"I honestly believe it would have taken one inning for us, one at-bat, one sequence for us to turn this thing around," Moyer said. "Really, coming into this ballpark tonight, I believed if we won tonight, we had a good chance to win the series."
Unfortunately for the Phillies, the momentum-changing moment never arrived. But the 44-year-old veteran pitcher certainly did his part in attempting to get his team rolling.
Pinch-hitter Jeff Baker's two-out RBI single in the eighth inning lifted the Rockies to a 2-1 Game 3 victory that clinched the NLDS on Saturday night at Coors Field.
After his team was swept in three games, Moyer reflected on what might have been while appreciating the remarkable run the Phillies made to capture the NL East crown -- which he helped clinch with a strong outing on the last day of the regular season.
"I think we played some exciting baseball this year, to come back and win our division like we did," Moyer said. "In the playoffs, it was one inning where we didn't pitch or we didn't hit. It was unfortunate. I think this team had a chance to do something special in the playoffs. Unfortunately, it didn't work out that way."
Moyer certainly stepped up with a game and impressive performance, taking the mound under unusual circumstances with the season on the line.
At 44, Moyer became the oldest Phillies starter in postseason history. Hall of Famer Steve Carlton formerly held that distinction when he took the mound at 38 in Game 3 of the 1983 World Series against Baltimore.
Moyer gave the Phillies six gallant innings, allowing one run on five hits with two strikeouts and two walks. The veteran logged 88 pitches, and walked away with his team tied at 1 on a night of challenging conditions.
When the first pitch was thrown, the temperature was 73 degrees and pleasant. It didn't last long, as a cold front blew through, and by the middle innings, the thermometer was dropping into the mid and then low 50s.
Strong gusts of winds nearly had Moyer flapping around on the mound.
"The wind bothered me a little bit early in the game," Moyer said. "I felt like I should put some rocks in my pocket. I actually straddled the rubber a couple of times and felt the wind pushing me a little bit. There was one or two pitches in the first or second inning where I felt the wind pushed my body off line. But other than that, I don't mind the cooler weather."
As if feeling a bit like a weathervane wasn't bothersome enough, the game was delayed for 14 minutes in the top of the second inning when the stadium lights flickered out due to a computer glitch.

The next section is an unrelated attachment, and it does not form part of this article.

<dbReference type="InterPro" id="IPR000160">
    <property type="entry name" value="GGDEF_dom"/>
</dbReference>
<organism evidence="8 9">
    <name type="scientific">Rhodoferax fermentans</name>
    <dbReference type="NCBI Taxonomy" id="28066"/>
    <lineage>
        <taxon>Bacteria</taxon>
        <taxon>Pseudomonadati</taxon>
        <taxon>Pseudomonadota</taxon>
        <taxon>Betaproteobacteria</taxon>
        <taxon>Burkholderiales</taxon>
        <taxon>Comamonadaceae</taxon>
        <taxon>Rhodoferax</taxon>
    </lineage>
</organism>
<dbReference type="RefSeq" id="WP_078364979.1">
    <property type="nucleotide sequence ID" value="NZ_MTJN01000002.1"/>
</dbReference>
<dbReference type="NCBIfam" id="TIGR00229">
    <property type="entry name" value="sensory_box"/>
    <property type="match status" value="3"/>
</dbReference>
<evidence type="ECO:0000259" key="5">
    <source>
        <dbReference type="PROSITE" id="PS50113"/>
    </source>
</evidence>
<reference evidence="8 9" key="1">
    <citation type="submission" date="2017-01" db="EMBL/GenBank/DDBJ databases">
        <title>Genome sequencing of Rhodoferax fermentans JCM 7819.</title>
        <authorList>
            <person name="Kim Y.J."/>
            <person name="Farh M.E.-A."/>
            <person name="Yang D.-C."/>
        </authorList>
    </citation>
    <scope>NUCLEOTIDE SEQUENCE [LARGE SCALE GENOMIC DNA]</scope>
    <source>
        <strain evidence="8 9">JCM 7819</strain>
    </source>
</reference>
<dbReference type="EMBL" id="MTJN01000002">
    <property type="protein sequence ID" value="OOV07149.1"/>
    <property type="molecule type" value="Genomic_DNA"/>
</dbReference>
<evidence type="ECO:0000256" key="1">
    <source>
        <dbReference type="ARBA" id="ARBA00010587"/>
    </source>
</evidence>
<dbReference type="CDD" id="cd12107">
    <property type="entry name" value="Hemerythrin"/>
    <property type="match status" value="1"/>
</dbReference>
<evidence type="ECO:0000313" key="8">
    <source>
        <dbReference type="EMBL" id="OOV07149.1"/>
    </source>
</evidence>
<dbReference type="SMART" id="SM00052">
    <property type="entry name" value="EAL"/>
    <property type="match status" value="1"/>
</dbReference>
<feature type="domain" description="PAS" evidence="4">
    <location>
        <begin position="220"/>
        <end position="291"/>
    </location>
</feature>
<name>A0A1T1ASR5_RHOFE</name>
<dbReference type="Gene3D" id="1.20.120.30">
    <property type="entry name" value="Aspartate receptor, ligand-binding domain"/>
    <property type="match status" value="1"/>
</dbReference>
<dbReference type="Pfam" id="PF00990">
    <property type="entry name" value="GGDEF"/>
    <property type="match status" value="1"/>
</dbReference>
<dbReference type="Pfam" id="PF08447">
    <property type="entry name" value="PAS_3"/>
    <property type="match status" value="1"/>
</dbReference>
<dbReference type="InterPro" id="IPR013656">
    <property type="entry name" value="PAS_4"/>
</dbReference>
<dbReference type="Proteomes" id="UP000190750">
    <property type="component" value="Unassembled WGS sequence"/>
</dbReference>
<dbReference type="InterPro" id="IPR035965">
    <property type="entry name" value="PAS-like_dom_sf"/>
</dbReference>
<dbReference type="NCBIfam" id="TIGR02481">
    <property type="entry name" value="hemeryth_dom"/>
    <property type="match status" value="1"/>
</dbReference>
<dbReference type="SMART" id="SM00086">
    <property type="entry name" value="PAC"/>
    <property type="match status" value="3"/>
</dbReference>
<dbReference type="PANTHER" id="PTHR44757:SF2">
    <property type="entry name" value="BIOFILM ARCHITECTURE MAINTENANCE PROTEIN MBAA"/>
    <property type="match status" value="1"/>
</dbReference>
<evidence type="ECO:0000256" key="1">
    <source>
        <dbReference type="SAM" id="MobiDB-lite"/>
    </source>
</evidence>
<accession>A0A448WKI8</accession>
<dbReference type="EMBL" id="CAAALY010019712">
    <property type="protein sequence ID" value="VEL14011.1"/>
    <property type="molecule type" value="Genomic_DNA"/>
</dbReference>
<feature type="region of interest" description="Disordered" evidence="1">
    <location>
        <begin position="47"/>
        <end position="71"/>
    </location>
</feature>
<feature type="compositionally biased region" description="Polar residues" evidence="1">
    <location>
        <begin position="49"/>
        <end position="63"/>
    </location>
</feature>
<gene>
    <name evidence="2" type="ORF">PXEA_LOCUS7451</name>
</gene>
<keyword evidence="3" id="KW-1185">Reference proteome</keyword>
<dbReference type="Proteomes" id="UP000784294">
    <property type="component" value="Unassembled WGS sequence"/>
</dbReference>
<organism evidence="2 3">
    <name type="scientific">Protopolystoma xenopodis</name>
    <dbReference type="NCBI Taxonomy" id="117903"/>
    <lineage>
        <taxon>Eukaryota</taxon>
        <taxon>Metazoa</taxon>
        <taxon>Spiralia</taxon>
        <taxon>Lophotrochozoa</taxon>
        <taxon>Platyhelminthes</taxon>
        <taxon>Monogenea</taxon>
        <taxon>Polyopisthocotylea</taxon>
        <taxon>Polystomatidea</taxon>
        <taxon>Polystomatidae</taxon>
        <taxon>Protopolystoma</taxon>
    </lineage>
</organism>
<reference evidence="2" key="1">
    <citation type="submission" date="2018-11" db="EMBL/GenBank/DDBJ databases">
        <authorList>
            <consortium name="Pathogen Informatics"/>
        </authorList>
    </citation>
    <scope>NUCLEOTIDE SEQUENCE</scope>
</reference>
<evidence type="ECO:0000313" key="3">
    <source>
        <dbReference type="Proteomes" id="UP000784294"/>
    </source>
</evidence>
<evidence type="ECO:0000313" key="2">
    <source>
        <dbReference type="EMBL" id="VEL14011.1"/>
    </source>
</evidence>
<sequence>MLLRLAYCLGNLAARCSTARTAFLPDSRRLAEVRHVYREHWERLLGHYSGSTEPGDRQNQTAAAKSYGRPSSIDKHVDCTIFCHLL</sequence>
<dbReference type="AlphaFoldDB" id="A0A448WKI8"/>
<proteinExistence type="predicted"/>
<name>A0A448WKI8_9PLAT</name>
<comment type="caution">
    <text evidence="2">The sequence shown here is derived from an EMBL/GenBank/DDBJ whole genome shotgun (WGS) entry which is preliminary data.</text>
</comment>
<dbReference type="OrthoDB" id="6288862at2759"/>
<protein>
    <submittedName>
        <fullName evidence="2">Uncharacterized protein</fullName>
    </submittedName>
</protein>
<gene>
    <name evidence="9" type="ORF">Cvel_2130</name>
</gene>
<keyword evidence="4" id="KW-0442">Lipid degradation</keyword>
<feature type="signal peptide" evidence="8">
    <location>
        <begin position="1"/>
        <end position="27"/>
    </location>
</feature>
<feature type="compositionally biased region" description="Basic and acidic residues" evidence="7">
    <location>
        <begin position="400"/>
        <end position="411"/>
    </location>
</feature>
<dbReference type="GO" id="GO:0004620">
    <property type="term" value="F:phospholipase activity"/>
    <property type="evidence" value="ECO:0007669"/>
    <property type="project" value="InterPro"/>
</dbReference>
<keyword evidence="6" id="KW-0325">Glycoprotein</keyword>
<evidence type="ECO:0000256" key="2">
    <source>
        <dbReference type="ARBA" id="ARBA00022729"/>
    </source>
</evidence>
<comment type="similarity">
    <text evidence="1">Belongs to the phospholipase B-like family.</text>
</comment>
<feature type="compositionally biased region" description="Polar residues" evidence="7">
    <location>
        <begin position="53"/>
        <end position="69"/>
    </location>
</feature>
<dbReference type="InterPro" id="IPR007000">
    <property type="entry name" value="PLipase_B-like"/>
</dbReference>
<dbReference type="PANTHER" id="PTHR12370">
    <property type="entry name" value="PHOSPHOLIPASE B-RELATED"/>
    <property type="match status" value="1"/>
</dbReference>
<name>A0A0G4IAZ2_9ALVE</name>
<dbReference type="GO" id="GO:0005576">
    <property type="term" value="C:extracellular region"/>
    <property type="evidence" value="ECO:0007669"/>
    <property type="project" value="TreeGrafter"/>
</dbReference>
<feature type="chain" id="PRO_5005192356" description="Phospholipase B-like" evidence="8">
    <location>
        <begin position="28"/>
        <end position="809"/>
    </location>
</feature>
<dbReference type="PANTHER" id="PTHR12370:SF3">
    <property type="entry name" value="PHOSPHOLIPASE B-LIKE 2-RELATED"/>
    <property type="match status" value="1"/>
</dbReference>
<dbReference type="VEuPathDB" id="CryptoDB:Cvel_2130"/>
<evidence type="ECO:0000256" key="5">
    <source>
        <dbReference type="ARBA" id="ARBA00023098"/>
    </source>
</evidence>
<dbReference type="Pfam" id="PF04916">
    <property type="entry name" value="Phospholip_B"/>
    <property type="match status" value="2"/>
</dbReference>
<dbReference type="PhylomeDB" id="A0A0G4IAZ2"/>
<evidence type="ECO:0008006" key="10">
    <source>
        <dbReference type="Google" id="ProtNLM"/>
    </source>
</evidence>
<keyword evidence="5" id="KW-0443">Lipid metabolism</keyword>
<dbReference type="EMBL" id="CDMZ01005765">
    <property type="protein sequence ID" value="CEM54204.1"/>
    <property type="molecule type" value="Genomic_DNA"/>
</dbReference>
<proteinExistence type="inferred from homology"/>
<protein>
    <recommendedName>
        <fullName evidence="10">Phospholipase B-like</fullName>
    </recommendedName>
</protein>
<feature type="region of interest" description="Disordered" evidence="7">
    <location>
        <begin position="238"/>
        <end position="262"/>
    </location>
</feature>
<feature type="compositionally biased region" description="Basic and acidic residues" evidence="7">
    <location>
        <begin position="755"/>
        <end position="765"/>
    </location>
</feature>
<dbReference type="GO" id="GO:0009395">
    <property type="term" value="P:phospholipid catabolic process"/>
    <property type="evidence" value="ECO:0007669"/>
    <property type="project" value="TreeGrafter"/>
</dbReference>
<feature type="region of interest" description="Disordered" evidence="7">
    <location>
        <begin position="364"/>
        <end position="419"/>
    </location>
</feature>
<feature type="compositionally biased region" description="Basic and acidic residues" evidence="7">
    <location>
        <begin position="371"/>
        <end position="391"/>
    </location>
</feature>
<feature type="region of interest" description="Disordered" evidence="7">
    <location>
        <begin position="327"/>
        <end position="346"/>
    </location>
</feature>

In all his years of baseball, Moyer has been through a lot. But never has he witnessed a 20-degree temperature drop and a blackout on the same night.
Moyer, however, has experienced being in a park when everything suddenly turned black. It was in the early 1980s, when he was playing Double-A ball in Pittsfield, Mass.
As fate would have it, Dallas Green, now an advisor to the Philadelphia general manager, was at the game.
"Dallas Green just happened to be in town, and the lights went out," Moyer said. "The only light that was on in these wooden stands was a streetlight inside the stands, and he was standing under it."
|"In the playoffs, it was one inning where we didn't pitch or we didn't hit. It was unfortunate. I think this team had a chance to do something special in the playoffs. Unfortunately, it didn't work out that way."|
|-- Jamie Moyer|
Moyer did a nice job slowing the tempo in the second inning and he worked out of a bases-loaded jam. The lone run he allowed came in the fifth inning on Kazuo Matsui's RBI triple, which gave Colorado a 1-0 lead. Moyer minimized the damage by retiring Troy Tulowitzki on a ground ball to shortstop.
Considering the fact that the Rockies have now won 17 of their last 18, Moyer realized the Phillies had to play near-perfect baseball to rally from two games down.
"That team is playing pretty well right now, playing pretty much mistake-free," Moyer said. "If we won tonight, to me it's very evident for us to win the series, we had to play mistake-free baseball."
Next month, Moyer turns 45, and he feels the Phillies are in a nice position to make another playoff push in 2008. Still, he cautions there are no guarantees that success carries over.
"You never know," he said. "When you have that magic during the course of the season, and you fight and you battle, and you deal with what you have to deal with, and you stay together and win, that's very special. These moments don't come along too often.
"I haven't had them come along too often in my career. You cherish them. You don't know when you're going to get back, and you hope to get back. Now that it's over for us, it's time to focus on next year."
Joe Frisaro is a reporter for MLB.com. This story was not subject to the approval of Major League Baseball or its clubs.